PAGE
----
Reply
        1. Pete Post author

          Hi Janet. Yes, you shape the leaf by changing the mound of sand. You can put blocks under a large leaf, or maybe use a piece of Styrofoam. You can also make custom supports with concrete, but I don’t have any photos showing how to do that.

          Reply
  1. Beth Carroll

    Absolutely gorgeous! What do you add to make them different colors? Can you use groute instead of concrete? Thank you for the tutorial!

    Reply
  2. Pingback: Making Concrete Leaves

  3. Ladyblug

    I have done this and it is great fun. But I would like to know which concrete you used, as mine were “rough”.

    Reply
    1. Grampa Pete

      Hi Ladyblug;
      We use the bagged concrete from Lowes and add about 5 or 6 pounds of Portland cement to add strength and workability. Thank you for your interest and sorry it took so long to get back to you.
      Grampa Pete

      Reply
  4. Cookie

    I love it…..I would have never thought that it would look so natural and be so detailed, I want to try this with a Gunnera leaf….I think it would make a great bench in my water garden, thank you for the insperation.

    Reply
  5. Carole

    Thank you so much for this wonderful project. I live out in the country on a small plot of wooded land of 17 acres. I wanted natural elements to put in my gardens around the house. This is perfect! Thank you.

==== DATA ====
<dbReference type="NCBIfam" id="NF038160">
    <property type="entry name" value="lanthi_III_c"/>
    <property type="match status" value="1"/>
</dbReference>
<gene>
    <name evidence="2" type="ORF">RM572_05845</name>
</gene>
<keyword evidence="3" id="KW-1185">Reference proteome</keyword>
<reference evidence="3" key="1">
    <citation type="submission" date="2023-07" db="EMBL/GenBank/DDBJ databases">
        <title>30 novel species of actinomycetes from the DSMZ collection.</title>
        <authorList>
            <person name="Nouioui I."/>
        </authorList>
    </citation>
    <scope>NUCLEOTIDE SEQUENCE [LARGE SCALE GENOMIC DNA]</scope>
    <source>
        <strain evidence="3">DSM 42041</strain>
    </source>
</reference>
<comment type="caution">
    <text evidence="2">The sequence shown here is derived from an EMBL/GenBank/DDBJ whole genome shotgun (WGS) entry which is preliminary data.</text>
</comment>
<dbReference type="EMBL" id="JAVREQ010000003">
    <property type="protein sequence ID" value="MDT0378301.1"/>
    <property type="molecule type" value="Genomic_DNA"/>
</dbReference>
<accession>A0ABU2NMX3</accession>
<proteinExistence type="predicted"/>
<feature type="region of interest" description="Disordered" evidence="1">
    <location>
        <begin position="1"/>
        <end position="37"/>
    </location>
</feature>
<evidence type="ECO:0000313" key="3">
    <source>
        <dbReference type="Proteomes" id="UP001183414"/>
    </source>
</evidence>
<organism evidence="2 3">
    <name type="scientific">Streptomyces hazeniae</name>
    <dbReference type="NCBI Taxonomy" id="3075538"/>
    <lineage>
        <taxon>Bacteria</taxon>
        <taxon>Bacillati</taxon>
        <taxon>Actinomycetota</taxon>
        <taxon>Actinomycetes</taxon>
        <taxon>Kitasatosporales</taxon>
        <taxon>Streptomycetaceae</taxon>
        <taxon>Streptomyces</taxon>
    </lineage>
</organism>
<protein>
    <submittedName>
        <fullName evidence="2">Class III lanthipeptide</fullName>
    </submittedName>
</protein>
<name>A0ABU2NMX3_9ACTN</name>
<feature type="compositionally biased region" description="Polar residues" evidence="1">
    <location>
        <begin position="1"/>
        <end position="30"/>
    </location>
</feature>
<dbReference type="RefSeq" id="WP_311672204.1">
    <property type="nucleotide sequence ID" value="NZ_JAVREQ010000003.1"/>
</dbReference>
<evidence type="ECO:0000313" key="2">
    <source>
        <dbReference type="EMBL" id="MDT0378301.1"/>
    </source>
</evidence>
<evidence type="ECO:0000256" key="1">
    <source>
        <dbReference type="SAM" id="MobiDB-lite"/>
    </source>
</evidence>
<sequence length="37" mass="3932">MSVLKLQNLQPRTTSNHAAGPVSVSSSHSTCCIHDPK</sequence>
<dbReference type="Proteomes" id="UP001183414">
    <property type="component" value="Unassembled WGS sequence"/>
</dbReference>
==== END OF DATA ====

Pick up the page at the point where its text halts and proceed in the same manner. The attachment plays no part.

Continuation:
Reply
  6. Christine

    Thank you!! These instructions are great. I found my way here from your video on You Tube. These are obviously decorative, have you made any you have used as stepping stones? If so, what part of the process is different?

    Thanks so much!

    Reply
  7. Pamela

    I saw on another page where they had painted them this shiny glean…any idea what kind of paint to use on these? Loved the tutorial?

    Reply
  8. Hollen COunts

    Thanks so much for the instructions! Your work is beautiful. I want to try to make one sometime soon. You mentioned that you just need to “turn” the ends of the leaf up to make variations…how do you do that? Do you do it by making curves and and high and low spotts in you sand underneith everything? I would love to try and make a large leaf like your but I dont want it to be flat. I would love the edges to be rippled like yours. How do you make that effect?

    Reply
    1. Grampa Pete

      Hollen;
      Sounds like you are on the right course. The weight of the concrete will push the leaf down to the sand so if you want the ends to turn up make the sand to fit.
      Grampa Pete

      Reply
  9. Nanette Hicks

    Thank you so much for your detailed instructions. I’ve wanted to do these for some time now and with your easy instructions I can get it done. Thank you , thank you!

    Reply
      1. Carolyn